Explanation II

by zenquaker

So I’m sitting at the Thanksgiving dinner table talking to my Mom. She mentions the play she saw the previous Sunday. She comes up to see plays at the Arena stage with her friends, and I meet her for lunch beforehand. There is much lamenting at the end of lunch that I don’t then join them all for the play, but I’ve been to a couple plays at the Arena and they didn’t impress. But that’s not what I’m trying to explain here.

The play is apparently much ado about truth and honesty, which brings my mother to the question of “What would you do if the gestapo came to your door while you were hiding Anne Frank in your attic?” I hate that question.

See, I’m pretty hardcore about the truth. I’ll get into more detail about that in my Statement series of posts if you’re reading those. However, from my page view statistics it appears everyone is waiting for me to review another movie (don’t worry, I got three from Netflix today). Suffice to say, I try to be honest in everything I say or do. I don’t always succeed. But when I notice that I have failed, I try to go back and amend the situation.

Some people think that lying is okay in certain situations. I disagree. When I disagree, I am generally hit with the gestapo-Jew-attic question. The idea being that if you lie in that case you save the innocent Jew from the evil gestapo, and that’s a good thing. The problem I have is that the question isn’t realistic. Right here, right now, in reality, there is no gestapo in the United States (I said reality, Mr. Beck) and there are no Jews in my attic. For the question to be valid you would have to transport me instantly into a future where both those things are the case. But that is not realistic either. You have to take me through the intervening points in time where the gestapo come back into being and start going after Jews. At those intervening points in time I have choices I can make.

That’s the thing about being hardcore about honesty, or anything else. It constrains your choices in life. You have to ask yourself if certain choices are consistent with your beliefs. If I had the option to start hiding Jews in my attic, I would have to ask myself if that was consistent with my devotion to honesty. It wouldn’t be, so I would choose not to hide Jews in my attic. I want to be clear that it would be a choice. Many times I have heard “I had no choice.” No. You had a choice. You chose one thing over another, and I think you need to be honest (at least with yourself) about that. But then again, I’m kind of hardcore about honesty.

Some might argue against that choice, saying I’m abandoning the Jews to the gestapo, and that is an evil of inaction. “All that evil needs to flourish is for good men to do nothing,” or whatever the exact quote is. But hiding Anne Frank in my attic is not the only way to deal with the gestapo hunting Jews problem. It’s not that I wouldn’t try to do something about that problem, it’s just that I would have to find a way to deal with that problem that was consistent with my beliefs. It’s hard to say what that choice would be, not having all the specifics of the gestapo coming back into being situation. My guess is that I would be building bombs in my basement and blowing the gestapo up on the weekend. While I am hardcore about honesty, I am willing to engage in violence to defeat those I believe to be evil. I don’t like to be violent, and would try to find a non-violent yet honest way to deal with the problem. However, given the history of the gestapo I’m not sure that would be a viable solution.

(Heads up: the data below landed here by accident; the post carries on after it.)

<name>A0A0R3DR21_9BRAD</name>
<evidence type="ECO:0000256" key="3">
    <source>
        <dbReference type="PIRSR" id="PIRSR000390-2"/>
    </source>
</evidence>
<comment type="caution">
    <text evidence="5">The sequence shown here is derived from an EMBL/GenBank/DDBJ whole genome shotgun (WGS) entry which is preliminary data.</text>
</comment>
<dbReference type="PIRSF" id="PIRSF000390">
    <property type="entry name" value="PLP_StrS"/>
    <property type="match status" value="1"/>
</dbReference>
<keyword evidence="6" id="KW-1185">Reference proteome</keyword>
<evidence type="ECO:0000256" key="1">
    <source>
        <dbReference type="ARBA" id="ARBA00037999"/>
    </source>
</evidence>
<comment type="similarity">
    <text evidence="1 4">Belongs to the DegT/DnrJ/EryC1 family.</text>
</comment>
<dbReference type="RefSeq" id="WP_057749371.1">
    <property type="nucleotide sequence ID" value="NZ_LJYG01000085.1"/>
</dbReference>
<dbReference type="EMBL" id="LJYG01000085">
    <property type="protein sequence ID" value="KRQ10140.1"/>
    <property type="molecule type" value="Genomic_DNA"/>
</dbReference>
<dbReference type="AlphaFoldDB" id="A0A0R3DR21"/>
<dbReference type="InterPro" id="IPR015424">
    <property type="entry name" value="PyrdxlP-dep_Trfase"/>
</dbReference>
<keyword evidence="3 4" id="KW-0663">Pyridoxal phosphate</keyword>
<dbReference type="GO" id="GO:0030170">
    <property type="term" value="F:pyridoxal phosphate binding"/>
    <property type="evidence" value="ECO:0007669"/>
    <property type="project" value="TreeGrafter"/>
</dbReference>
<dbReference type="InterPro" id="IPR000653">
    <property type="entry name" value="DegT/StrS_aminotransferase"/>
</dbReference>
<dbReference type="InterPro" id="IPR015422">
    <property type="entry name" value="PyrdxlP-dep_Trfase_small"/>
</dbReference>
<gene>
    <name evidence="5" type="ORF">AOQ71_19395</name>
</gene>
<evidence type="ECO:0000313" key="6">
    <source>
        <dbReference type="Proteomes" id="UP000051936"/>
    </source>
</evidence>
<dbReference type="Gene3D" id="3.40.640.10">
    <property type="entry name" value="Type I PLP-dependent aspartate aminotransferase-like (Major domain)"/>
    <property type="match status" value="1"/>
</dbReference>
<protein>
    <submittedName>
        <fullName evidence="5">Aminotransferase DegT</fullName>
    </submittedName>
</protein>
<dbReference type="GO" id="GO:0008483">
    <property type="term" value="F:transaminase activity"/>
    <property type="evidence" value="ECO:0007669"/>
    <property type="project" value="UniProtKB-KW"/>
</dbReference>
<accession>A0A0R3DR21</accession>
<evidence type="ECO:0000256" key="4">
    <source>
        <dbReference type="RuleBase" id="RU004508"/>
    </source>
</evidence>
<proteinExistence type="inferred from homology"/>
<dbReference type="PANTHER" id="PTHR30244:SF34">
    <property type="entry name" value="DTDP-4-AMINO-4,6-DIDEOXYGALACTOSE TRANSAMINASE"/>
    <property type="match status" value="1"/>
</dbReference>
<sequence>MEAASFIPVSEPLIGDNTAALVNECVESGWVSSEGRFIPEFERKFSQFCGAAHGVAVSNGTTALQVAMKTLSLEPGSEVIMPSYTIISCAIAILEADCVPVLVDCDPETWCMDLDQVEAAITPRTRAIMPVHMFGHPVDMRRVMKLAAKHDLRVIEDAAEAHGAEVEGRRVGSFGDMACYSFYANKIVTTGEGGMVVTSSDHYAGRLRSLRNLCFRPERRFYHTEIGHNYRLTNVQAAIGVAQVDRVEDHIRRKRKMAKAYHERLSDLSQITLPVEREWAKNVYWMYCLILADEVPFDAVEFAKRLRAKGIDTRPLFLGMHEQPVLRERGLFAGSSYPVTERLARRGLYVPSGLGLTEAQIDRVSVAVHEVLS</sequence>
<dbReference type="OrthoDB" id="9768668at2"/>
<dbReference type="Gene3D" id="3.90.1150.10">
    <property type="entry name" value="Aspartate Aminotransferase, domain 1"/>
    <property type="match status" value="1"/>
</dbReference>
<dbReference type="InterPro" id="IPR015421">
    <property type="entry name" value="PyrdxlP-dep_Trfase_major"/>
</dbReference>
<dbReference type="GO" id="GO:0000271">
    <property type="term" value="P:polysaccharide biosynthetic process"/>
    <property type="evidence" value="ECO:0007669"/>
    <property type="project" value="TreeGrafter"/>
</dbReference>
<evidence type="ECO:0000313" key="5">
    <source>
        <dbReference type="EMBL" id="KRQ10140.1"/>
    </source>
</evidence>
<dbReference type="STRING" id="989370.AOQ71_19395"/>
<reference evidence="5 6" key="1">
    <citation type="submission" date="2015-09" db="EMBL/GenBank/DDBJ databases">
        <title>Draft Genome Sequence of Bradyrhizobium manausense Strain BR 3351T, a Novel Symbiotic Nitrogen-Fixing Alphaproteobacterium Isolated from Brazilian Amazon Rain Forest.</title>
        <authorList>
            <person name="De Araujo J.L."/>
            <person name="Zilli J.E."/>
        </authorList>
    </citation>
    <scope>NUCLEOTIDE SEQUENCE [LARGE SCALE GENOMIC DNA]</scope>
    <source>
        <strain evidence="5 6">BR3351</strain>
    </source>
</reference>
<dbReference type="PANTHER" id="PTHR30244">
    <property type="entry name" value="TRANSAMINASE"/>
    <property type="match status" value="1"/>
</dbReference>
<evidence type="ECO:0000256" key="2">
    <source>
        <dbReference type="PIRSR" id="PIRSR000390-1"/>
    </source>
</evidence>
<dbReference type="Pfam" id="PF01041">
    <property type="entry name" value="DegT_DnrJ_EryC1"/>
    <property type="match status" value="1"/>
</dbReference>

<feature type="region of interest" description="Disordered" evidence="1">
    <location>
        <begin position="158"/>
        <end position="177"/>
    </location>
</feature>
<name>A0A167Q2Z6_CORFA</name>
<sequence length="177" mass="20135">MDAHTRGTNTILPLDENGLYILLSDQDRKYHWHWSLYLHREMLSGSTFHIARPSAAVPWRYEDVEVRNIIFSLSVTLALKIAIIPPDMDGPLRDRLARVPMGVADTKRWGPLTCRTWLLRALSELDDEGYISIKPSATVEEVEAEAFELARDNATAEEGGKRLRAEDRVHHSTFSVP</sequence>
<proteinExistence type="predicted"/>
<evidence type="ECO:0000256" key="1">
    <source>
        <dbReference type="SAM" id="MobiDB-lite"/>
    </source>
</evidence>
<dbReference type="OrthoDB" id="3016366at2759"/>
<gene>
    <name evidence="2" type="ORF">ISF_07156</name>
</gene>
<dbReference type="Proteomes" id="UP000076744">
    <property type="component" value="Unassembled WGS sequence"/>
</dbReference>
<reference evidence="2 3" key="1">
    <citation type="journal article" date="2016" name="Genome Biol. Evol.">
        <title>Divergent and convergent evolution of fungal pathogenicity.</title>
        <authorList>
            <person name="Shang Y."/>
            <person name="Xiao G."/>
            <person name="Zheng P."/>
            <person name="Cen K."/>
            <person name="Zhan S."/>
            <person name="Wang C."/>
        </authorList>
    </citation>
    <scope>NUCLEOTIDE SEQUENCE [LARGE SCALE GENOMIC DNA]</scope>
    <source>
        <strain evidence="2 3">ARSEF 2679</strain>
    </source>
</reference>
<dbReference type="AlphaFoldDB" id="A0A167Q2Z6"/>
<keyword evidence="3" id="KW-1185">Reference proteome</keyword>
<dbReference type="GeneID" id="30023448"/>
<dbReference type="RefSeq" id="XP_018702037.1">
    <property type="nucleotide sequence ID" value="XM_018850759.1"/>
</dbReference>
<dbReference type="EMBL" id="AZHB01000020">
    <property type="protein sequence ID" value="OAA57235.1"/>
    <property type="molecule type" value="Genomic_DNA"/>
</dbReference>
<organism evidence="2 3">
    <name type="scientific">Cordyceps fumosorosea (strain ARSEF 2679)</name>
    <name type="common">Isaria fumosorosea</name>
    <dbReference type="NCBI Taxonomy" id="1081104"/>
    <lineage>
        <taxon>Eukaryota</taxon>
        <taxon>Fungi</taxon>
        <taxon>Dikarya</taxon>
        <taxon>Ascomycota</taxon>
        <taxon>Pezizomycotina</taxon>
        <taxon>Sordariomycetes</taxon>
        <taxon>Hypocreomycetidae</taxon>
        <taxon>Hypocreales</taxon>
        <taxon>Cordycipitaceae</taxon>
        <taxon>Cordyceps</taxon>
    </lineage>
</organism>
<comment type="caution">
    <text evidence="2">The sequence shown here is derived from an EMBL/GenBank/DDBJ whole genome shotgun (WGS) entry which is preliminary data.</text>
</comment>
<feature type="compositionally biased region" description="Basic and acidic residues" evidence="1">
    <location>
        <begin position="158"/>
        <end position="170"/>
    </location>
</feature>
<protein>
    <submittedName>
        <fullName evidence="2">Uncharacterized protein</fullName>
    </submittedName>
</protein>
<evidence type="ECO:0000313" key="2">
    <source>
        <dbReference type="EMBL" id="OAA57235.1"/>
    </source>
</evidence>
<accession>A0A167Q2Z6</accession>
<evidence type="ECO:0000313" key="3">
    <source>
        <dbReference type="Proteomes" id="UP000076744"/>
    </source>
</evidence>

I wasn’t planning on making a post about this. I said something along these lines to my mother at the dinner table, just using Zimbabwe as an example instead of the gestapo. But I read something the other day that made me think about this. I can’t find the original article, but it was about a state (I think Massachusetts) that was going to change regulations and require nurses opposed to abortions to assist in performing them (I think just at public hospitals, not private ones). Seems to be the same situation. They have a hardcore belief about abortion, and they want to make the choice not to perform abortions. But does the hospital and the state that runs it have an obligation to assist them in that choice? I don’t think so. I think if they want to avoid doing abortions, they should work at a different hospital. If lying became an expected part of my job, I’d quit and find a job elsewhere.

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